2 Samuel 19, Daniel 9, 1 Timothy 1

Read 2 Samuel 19, Daniel 9, and 1 Timothy 1.

This devotional is about Daniel 9.

Daniel’s prayer here in chapter 9 is model for how we should pray in concert with the will of God.

First, what prompted Daniel’s prayer was God’s word. Verse 2 says, “I, Daniel, understood from the Scriptures, according to the word of the Lord given to Jeremiah the prophet, that the desolation of Jerusalem would last seventy years.” It was his reading and understanding of Jeremiah’s prophecy that caused him to pray as he did. The lesson for us here is that the truths of scripture can lead us to pray. Daniel saw a promise in God’s word that had a time-deadline of 70 years so he prayed that the Lord would fulfill that promise. Likewise, when we see God’s promises in scripture that are as of yet unfulfilled, they can motivate us to ask God to make them happen.

Next, Daniel began his prayer with praise. Even though his people were in exile in Babylon, he believed that God was “the great and awesome God” (v. 4), that he was “righteous” (v. 7a), and that he was “merciful and forgiving” 9v. 9). God loves to hear us wrap our requests in worship; when it is our faith in God’s attributes—specific attributes—that compel us to pray, God is glorified and worship in our prayers.

The kernel of Daniel’s prayer, of course, was repentance. He arranged his physical appearance to express repentance (v. 3) and he acknowledged the sins of his nations (vv. 5-7) as well as his personal sins (v. 20: “confessing my sin…”). This focus on repentance was because he was praying for restoration. God’s purpose in exiling Israel was to turn their hearts back to him, so repentance was the proper response to their situation. While the purpose of our prayers is not always repentance, it is always appropriate to confess our sins to the Lord in our prayers. This aligns our hearts morally with his will and causes us to remember that our trust is in the Lord Jesus Christ alone and his atonement for us.

My final observation about this prayer is that the reason for his request was the glory of God. Verse 19 says, “For your sake, my God, do not delay, because your city and your people bear your Name.” He wanted the restoration God promised because he wanted God to be glorified. When we ask God for things in our prayers, are we thinking about how the answer to our prayers will bring him glory or are we focused merely on improving our situation for the better? While God is loving and compassionate toward us, his love and compassion will ultimately be experienced in eternity; until then, he allows problems and pain and tragedy and other issues because this world has not yet been redeemed. He is more concerned about the growth of his church and the coming of his kingdom than he is about our comfort, so our prayers should be about the things he cares about far more than they are about the things we care about. Too often we have that order inverted.

So, what are you praying about right now? Do the scriptures inform and stimulate your prayers? Are your prayers layered with worship and praise for who God is? Are you confessing your sins and claiming the sacrifice of Christ as the basis for your forgiveness and even your praying? Are you praying for the glory of God?

Exodus 19, Job 37, Luke 3

Read Exodus 19, Job 37, and Luke 3.

This devotional is about Job 37. 

The Bible makes a distinction between Job’s three friends and Elihu, the speaker in this chapter of Job. Compare Job 2:11 to Job 32:1 and Job 42:7:

  • In Job 2:11 we were told that “Job’s three friends, Eliphaz the Temanite, Bildad the Shuhite and Zophar the Naamathite…” came to see him after they heard about his trouble. There was no mention of Elihu in this text.
  • In Job 32:1, Scripture says, “these three men stopped answering Job….” That statement was in preparation for Elihu’s speeches which began in that chapter.
  • In Job 42:7 God confronts Eliphaz and says, “I am angry with you and your two friends, because you have not spoken the truth about me, as my servant Job has.” Again, no mention was made of Elihu by God. Elihu was not charged with failing to speak the truth about God like the three friends were, but he also wasn’t commended for speaking truth like Job was.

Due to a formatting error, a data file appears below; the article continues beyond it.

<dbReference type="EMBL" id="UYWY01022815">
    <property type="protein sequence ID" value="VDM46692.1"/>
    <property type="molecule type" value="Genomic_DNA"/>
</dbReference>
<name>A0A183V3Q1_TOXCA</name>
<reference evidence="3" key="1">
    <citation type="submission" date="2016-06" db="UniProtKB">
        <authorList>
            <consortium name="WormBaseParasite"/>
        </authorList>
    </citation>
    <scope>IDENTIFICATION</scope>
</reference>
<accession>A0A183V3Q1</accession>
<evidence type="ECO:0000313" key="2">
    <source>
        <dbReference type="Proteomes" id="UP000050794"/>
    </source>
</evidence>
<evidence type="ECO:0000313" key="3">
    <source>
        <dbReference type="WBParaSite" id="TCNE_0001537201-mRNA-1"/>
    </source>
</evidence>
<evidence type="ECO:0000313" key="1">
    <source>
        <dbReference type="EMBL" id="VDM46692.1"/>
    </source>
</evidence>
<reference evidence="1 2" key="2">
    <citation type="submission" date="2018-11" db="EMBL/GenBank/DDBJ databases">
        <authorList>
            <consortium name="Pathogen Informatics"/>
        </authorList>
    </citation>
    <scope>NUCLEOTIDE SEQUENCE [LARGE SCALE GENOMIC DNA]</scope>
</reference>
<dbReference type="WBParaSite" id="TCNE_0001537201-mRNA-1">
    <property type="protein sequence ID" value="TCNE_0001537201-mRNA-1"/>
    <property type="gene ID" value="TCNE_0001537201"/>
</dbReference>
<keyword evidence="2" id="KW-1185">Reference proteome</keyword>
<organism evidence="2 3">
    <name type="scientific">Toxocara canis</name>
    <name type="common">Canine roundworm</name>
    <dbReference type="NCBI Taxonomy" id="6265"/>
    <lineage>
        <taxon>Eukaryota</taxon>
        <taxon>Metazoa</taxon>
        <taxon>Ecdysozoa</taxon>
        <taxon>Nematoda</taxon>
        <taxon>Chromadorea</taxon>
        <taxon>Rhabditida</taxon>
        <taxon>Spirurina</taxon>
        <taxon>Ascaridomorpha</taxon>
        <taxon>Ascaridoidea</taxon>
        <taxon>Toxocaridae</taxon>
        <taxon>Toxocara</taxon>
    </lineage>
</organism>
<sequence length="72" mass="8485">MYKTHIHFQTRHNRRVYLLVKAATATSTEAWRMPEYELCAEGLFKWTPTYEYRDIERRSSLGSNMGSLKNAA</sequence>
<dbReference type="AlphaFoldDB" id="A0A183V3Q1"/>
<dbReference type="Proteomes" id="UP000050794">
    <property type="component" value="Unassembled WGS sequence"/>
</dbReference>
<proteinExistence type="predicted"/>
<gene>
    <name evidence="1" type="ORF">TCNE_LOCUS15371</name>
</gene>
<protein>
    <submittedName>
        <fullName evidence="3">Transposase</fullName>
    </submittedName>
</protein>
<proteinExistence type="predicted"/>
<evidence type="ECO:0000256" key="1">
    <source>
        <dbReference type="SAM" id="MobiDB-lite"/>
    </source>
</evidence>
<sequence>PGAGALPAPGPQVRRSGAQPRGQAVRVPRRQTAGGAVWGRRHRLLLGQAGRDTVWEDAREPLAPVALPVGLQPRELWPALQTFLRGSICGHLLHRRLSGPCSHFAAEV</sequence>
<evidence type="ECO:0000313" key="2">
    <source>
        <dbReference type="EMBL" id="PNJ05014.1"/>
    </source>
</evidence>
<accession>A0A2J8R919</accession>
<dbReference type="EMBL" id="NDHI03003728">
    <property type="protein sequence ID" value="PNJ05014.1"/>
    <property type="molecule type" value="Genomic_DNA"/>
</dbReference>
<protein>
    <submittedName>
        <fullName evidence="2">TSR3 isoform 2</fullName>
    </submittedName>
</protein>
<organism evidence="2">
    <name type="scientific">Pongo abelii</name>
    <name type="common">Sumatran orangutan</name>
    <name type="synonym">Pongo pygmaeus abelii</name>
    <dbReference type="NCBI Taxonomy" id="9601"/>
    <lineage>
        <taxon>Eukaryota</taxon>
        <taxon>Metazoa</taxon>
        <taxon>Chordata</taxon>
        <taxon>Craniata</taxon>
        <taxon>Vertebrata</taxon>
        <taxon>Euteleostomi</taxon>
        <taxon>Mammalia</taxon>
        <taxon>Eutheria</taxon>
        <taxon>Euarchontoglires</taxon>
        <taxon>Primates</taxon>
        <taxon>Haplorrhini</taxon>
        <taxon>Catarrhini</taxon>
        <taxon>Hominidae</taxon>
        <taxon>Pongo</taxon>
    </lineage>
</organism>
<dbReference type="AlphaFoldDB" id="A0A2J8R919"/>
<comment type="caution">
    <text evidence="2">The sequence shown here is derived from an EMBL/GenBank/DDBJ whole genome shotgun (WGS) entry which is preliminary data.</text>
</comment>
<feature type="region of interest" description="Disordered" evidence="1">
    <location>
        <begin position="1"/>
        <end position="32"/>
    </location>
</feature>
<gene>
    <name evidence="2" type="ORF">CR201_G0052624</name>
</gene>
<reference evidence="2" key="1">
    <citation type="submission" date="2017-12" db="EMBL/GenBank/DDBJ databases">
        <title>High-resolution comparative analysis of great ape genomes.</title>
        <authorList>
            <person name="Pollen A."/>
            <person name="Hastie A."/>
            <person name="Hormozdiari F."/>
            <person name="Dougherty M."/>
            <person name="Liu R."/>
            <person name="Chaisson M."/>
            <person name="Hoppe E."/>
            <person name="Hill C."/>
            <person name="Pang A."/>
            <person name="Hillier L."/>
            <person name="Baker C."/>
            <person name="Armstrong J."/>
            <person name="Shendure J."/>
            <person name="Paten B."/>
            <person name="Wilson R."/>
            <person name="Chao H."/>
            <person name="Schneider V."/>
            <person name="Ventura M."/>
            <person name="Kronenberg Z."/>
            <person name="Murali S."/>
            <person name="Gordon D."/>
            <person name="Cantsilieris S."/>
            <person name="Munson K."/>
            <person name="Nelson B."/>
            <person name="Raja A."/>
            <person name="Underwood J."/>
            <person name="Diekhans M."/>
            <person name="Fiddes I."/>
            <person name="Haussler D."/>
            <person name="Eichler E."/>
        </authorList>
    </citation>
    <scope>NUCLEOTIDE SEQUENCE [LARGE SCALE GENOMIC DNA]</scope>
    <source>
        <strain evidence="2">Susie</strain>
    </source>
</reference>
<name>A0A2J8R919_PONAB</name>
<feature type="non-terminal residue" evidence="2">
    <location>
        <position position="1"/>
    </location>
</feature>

Also, Job did not respond to Elihu’s speeches, but he did respond each time to the words of the other three men. What is the meaning of Job’s silence toward Elihu?

Because of these issues, interpreting Elihu’s speeches is a point of contention among scholars. Some think Elihu spoke the truth and prepared the way for God’s speeches which began in Job 38. Others think Elihu is a fool, so Job and God just ignored him as Proverbs 26:4, “Do not answer a fool according to his folly, or you yourself will be just like him,” recommends.

I tend to agree with the interpretation that says Elihu was a fool, although it is still curious to me that God didn’t claim to be angry with him like he was with the other three friends. But, Job 42:7 vindicates Job and God explicitly said that Job “spoke truth about me.” Given that, how could Elihu rebuke Job and yet be speaking the truth?

In our reading for today, Job 37, Elihu expounded on the greatness of God. In verses 1-13, he described God’s sovereign rule over the weather. Then, he pointed, in verses 14-18, to Job, asking rhetorically, how God does all this? Finally, in verses 19-24, Elihu concluded that God’s greatness precludes us from ever speaking to him. He said:

  • “…we cannot draw up our case because of our darkness” (v. 19b).
  • “The Almighty is beyond our reach and exalted in power” (v. 23a).

Elihu does suggest that God will listen to “all the wise in heart” (v. 24b), but he does not seem to think that Job is one of them. Elihu’s theology is that God is too great, too detached to notice, listen to, or care about anyone except the elite believer–“the wise in heart” as he described them in verse 24b.

That is wrong.

Yes, God is great. His power and being are beyond our understanding. He is greater than we can comprehend and our being is insignificant in every way compared to him. But, that does not mean that God fails to notice or care about us. Just the opposite is true; God is so great, so wise, so powerful that he knows each of us better than we can imagine and he cares about us more than we can possibly realize.

If you feel insignificant, unimportant, and unnoticed, please realize that God sees you and knows you perfectly. He is never too busy to listen or too big to care. As majestic and powerful as God is, he is equally loving and knows everything there is to know about us.

Don’t be afraid, then, to pray, even if your request seems small and unimportant to anyone but you. Don’t believe the lies that God doesn’t know who you are or doesn’t care about your needs. It is not your righteousness or wisdom that gives you a voice before the Lord; it is his grace and love for you that guarantees his attention.

Genesis 5, Ezra 5, Matthew 5

Read Genesis 5, Ezra 5, and Matthew 5.

This devotional is about Matthew 5:1-12.